Following the tumbling of wholesale energy prices during the COVID-19 lockdown, the UK energy regulator has reduced the energy price cap. This will lead to lower energy bills for 15m homes.
The default dual-fuel energy tariff will fall by £84 for 11m households, with the average annual bill expected to be around £1042 this October. Those using pre-payment energy meters will see savings of £94 on average, as their bills fall to £1070 a year.
Ofgem’s energy price cap will drop to the lowest level since its introduction back in January of last year. The lockdown as a result of the COVID-19 pandemic has led to a sharp fall in demand for energy, which has caused market prices in the sector to slide to historic lows.
Government ministers introduced the cap as there were fears that the low numbers of people switching energy suppliers could potentially lead to higher energy bills.
The energy watchdog reviews the price caps on bills every six months to ensure that bills are fair in relation to energy company costs. As prices have fallen sharply for the wholesale market, these savings can be passed on to consumers.
Despite increased demand from households as people stayed at home, demand from offices, factories, restaurants, and schools all ground to a halt during the lockdown.
Chief executive of Ofgem, Jonathan Brearley, said: “Millions of households, many of whom face financial hardship due to the Covid-19 crisis, will see big savings on their energy bills this winter when the level of the cap is reduced.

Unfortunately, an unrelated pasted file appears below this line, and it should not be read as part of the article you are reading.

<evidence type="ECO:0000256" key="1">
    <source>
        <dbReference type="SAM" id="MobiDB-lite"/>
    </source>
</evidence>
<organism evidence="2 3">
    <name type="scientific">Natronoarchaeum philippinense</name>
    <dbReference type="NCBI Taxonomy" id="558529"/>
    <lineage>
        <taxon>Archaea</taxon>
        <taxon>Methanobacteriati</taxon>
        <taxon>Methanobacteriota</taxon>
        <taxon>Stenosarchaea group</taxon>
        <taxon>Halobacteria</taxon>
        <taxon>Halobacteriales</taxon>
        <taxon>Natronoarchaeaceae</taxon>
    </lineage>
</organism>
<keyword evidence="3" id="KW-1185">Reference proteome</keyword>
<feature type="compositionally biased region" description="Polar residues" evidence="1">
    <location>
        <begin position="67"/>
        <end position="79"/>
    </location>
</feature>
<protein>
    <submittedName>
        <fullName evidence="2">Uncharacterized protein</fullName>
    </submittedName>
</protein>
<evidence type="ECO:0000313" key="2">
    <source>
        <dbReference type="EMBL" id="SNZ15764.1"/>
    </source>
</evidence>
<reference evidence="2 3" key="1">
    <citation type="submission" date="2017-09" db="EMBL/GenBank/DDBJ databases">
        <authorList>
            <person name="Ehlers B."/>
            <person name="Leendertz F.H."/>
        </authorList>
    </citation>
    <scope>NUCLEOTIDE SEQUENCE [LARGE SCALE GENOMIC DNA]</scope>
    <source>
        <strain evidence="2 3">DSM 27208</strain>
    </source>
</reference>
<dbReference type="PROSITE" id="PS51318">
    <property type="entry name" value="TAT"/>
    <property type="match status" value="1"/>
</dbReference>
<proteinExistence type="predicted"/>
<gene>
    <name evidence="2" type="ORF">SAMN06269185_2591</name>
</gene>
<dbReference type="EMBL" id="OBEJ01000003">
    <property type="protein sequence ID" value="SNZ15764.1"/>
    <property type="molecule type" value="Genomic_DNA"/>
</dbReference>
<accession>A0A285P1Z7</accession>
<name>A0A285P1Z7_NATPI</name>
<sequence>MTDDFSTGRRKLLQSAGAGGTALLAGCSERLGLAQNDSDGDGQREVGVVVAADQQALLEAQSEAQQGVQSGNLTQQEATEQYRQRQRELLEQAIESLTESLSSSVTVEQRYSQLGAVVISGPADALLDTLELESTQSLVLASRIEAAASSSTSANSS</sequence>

“They can also reduce their energy bills further by shopping around for a better deal. Ofgem will continue to protect consumers in the difficult months ahead as we work with industry and government to build a greener, fairer energy market."
The energy minister, Kwasi Kwarteng, said that the government was “working hard to ensure consumers pay a fair price for their energy”. Earlier this year, the government urged energy providers to lend support to their customers who were most at risk.
Director at the Energy Ombudsman, Ed Dodman, described the price cap as being a “much-needed financial boost for millions of households, at a time when many people are struggling due to the economic impact of Covid-19 and lockdown”.
However, many consumers may find that they could save much more money by switching to a new cut-price fixed-term deal. Cornwall Insight’s Robert Buckley said: “Today’s announcement should be used as a catalyst for customers to check their tariff to see if they are on the best possible deal.
"This is especially important as next time the price cap is reset for April 2021, we could well see rises offsetting as much as half of the falls announced today."
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